Puppetry Of The Penis @ Regal Theatre (Perth Comedy Festival)
Friday, May 11, 2018
One doesn’t attend a comedy show about cock expecting highbrow comedy – let’s be honest, we’re all there to laugh at flaccid penises because they’re funny, and the prospect of them being bent into possibly excruciating shapes in the name of genital origami. But there is still a middle ground to be found, where there is some entertaining and non-offensive commentary to be had, and sadly the boys of the Vegas version of this particular performance failed to deliver.
At the risk of sounding patriotist, the original Australian Puppetry of the Penis boys had this show locked down. It was brilliant, refreshing, hilarious, and became internationally renowned for more than just their ability to bend their bits into shapes for laughs. They were entertaining and witty and hilarity abounded throughout. Sadly, the Vegas version is entertaining for about half of the show, but you have to ignore Barry Brisco’s major misfires with dad jokes and outdated, sometimes offensive attempts at humour. Unfortunately, he dominates the microphone, where the younger, hipper Rich Binning could possibly be allowed time to shine and balance out Barry’s rhetoric.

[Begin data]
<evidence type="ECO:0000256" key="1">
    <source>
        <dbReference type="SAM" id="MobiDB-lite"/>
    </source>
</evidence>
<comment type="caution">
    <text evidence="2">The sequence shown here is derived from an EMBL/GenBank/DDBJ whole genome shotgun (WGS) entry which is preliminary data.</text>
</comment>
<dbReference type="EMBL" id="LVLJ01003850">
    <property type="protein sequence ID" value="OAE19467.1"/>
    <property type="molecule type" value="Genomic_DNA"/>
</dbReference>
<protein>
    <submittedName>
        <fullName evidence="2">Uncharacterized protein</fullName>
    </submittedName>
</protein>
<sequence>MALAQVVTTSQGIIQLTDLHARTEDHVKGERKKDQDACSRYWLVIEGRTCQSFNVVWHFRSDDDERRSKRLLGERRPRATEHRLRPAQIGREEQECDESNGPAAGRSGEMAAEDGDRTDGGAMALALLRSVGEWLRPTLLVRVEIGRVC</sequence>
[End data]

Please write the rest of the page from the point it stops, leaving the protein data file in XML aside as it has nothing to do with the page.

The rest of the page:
From early in their set, the boys were tone deafeningly incorrect and Brisco had a major misfire with an off colour joke about an obvious dick trick – the mangina. We’ve all seen it, and there is nothing ground breaking about it, but to make a joke about this yawn worthy trick that we’ve seen before in movies such as The Crying Game, or Silence of the Lambs, or “more recently, Caitlyn Jenner’s house” seemed unnecessary. His commentary didn’t make any grand moves upwards from there. Time to put your dick out to pasture, Barry. While we’re cackling at your cock and your dick tricks, nobody needs your dad jokes here.
Binning is an utter delight, full of boyish wonder at what his junk can achieve for merriment, but offers little to the story. Every line is impeccable, the comic timing flawless, but Brisco’s attempts to overshadow him tend to succeed, which is rather unfortunate.
The utilisation of the big screen in the centre of the stage is pure brilliance. Not just for what is offered up to the seats in the back that might otherwise be missed, but seeing one man tickle another’s penis on a screen has never been so comical, and we all thank you for this gift. Further kudos is worthy for all the straight men in the audience who attended without any threat to their masculinity. Props in particular to audience member Dom, who happily volunteered for a lesson in genital origami from the boys onstage and on the big screen. Big ups to you, buddy.
Overall the show was a bit of a disappointment: overly rehearsed, played by rote and in dire need of an update. Charisma and brash nakedness are simply not enough to be truly entertaining, and the schtick ran cold after about half an hour.